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End Stage Renal Disease May Require a Kidney Transplant

Physician talking to a transplant patient End stage renal disease (ESRD) is characterized by the complete and permanent failure of one or both kidneys. The kidneys are vital components of the body, and are responsible for removing waste from the blood and regulating blood pressure, in addition to other important functions. That means that when the kidneys fail, a person must undergo dialysis (or in some cases, a transplant) to ensure that his or her body can process waste and continue living.

Although ESRD can be caused by a number of conditions, it is most frequently brought on by diabetes and/or high blood pressure. This is not to say that everyone with either of these two conditions will end up with renal disease, but they are the most prevalent causes of the disease in the United States. The high blood sugar attributed to diabetes can cause the kidneys to filter excessive amounts of blood, thereby placing an additional strain on the kidneys’ filtration systems and causing them to eventually deteriorate. High blood pressure can similarly damage the kidneys by stretching out the blood vessels (including the many tiny ones located in the kidneys) to accommodate the greater amount of blood flow. After a certain amount of stretching, the blood vessels begin to scar and irreversibly weaken. After the primary damage to the kidney, the slow decline to end stage renal disease can take 10 to 20 years. There may be no symptoms at first, but at some point, they can manifest as:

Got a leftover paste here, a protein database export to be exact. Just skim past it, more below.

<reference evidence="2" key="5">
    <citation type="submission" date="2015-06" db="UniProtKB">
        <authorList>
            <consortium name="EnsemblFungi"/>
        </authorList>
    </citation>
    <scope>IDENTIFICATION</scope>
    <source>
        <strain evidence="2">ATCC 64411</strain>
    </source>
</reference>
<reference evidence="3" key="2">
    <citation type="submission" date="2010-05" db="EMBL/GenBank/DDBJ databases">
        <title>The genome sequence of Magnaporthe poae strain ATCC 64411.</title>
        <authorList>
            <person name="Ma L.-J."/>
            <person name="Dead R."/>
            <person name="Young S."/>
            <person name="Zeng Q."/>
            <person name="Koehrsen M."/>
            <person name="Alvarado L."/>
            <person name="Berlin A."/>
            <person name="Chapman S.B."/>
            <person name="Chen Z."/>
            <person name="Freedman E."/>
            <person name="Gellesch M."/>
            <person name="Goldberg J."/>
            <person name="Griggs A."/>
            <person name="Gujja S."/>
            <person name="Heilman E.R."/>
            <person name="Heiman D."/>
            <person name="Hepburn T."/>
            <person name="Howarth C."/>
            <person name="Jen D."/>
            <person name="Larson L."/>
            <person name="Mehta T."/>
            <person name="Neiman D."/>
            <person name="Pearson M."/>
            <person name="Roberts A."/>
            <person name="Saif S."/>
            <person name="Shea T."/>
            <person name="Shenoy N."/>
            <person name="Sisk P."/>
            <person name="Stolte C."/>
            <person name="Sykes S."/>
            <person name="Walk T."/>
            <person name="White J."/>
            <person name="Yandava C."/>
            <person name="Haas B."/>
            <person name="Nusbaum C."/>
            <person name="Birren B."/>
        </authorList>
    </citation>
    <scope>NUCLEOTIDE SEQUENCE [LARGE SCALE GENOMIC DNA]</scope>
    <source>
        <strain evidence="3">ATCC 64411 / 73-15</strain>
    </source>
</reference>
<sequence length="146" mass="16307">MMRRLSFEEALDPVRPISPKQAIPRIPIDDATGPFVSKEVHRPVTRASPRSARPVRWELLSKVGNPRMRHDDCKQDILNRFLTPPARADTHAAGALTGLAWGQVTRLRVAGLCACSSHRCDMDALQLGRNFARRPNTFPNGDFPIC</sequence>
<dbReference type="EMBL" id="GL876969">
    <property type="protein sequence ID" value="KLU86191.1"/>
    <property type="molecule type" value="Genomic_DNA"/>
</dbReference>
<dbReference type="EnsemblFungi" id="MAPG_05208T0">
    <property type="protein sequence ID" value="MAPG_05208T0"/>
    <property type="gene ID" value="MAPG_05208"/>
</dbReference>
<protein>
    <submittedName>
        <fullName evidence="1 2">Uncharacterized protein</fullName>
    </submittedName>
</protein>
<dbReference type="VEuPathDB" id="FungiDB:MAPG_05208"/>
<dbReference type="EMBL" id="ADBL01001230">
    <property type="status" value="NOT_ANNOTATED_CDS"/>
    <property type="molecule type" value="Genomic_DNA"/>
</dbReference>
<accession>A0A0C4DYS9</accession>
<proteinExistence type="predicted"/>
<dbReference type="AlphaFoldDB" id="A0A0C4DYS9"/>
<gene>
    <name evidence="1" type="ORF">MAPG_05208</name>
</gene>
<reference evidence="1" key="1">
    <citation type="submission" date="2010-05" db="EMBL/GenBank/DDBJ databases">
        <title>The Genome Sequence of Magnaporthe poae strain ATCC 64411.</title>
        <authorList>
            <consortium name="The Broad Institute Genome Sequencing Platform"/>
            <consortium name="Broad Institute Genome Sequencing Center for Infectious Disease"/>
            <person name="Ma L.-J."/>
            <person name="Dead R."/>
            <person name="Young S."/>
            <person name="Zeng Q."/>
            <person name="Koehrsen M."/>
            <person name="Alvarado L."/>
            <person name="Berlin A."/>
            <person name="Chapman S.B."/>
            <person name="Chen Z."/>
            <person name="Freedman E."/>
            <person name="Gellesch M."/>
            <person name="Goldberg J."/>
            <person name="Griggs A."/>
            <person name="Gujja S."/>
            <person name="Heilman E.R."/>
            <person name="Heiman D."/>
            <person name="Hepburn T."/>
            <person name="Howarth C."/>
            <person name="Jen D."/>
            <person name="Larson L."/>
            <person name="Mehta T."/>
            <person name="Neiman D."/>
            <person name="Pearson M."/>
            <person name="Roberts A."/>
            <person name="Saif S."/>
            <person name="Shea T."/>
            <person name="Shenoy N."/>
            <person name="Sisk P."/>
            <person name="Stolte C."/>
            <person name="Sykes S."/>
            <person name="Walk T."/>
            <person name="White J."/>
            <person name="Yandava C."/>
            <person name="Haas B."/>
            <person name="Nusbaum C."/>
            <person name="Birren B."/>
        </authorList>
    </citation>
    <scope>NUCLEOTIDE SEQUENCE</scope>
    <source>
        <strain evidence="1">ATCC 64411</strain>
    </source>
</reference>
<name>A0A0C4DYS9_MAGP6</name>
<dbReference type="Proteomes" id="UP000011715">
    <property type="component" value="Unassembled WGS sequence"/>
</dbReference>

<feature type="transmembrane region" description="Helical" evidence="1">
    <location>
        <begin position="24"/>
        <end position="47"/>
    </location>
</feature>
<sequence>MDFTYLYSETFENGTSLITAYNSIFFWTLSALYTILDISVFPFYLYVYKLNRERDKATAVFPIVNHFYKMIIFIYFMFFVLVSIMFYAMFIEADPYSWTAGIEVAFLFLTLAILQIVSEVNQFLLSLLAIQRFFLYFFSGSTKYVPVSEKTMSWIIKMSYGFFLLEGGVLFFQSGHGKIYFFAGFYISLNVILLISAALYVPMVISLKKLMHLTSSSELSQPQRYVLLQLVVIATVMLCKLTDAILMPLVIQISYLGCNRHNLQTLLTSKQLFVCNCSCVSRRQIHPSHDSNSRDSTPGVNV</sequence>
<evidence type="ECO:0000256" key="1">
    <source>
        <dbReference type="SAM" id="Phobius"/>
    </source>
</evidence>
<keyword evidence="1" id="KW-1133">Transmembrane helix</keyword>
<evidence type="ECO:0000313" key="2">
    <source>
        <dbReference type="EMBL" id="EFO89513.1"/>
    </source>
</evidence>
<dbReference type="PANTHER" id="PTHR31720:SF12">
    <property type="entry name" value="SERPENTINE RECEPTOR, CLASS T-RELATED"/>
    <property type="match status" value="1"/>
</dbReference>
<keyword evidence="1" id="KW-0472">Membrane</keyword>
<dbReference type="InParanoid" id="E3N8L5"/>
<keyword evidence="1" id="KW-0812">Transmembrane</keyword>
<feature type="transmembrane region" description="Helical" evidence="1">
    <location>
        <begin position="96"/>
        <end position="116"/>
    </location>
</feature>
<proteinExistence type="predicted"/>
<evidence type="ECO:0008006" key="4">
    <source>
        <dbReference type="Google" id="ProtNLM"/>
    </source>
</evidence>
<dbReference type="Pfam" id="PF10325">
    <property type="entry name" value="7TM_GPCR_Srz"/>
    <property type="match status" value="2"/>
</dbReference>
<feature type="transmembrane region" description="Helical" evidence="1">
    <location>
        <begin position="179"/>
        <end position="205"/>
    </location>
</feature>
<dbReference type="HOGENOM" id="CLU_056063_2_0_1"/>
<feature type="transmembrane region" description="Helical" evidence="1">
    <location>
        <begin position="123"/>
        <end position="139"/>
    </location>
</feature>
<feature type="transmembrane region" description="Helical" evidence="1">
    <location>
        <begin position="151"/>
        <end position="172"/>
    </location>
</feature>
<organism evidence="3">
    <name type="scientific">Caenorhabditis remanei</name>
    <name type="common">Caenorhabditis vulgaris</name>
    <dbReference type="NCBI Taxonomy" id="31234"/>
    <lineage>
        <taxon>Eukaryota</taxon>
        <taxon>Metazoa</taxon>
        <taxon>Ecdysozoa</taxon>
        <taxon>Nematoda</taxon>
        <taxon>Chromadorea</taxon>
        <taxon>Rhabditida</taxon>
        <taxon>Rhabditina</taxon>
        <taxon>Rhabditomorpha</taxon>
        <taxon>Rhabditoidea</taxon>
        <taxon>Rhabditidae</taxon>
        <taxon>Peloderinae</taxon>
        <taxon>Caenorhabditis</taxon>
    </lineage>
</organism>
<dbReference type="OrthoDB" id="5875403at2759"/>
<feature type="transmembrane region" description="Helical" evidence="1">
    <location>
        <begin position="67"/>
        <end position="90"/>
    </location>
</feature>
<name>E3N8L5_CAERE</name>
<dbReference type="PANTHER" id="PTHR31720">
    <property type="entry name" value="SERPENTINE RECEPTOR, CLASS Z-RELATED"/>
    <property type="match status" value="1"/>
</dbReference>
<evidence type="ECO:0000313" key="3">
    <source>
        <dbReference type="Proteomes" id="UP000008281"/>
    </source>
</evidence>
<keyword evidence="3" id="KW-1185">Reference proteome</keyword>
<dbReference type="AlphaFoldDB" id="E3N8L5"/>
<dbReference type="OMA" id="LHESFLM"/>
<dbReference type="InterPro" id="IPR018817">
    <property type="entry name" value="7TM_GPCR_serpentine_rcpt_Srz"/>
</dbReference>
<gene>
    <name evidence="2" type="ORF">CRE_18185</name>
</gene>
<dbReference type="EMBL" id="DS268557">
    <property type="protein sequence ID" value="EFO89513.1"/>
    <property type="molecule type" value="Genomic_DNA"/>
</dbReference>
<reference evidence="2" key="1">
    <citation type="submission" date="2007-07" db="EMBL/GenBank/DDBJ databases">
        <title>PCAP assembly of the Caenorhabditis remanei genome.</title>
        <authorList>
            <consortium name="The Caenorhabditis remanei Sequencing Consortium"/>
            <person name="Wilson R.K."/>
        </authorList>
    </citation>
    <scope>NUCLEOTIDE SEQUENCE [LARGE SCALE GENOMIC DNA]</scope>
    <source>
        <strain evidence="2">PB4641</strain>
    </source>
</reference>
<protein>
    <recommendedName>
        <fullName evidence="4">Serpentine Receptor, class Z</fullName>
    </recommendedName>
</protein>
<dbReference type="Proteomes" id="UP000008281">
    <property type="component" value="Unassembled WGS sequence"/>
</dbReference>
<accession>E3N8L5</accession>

• Reduced energy
  • Poor appetite
  • Swelling in the feet or ankles
  • Dry, itchy skin
  • Persistent fatigue
  • Frequent urination

Over the span of many years, kidney damage can lead to high blood pressure, bone diseases, anemia, and even heart failure. Often, it also causes high blood pressure, which can create a vicious cycle for patients whose condition was caused by high blood pressure in the first place.

End stage renal disease patients typically require dialysis to remove waste products from their blood once their organs can no longer accomplish this. For some people, a kidney transplant might also be a viable treatment option. At Tampa General Hospital, we have performed an average of 200 kidney transplants per year since 2006, making us one of the highest-volume transplant programs in Florida and the entire country. To learn more about our program and the criteria that patients should meet to be eligible for a transplant - call 1-800-505-7769, then press 5 for the kidney transplant program and ask for the referral coordinator, or contact the coordinator directly at (813) 844-8686.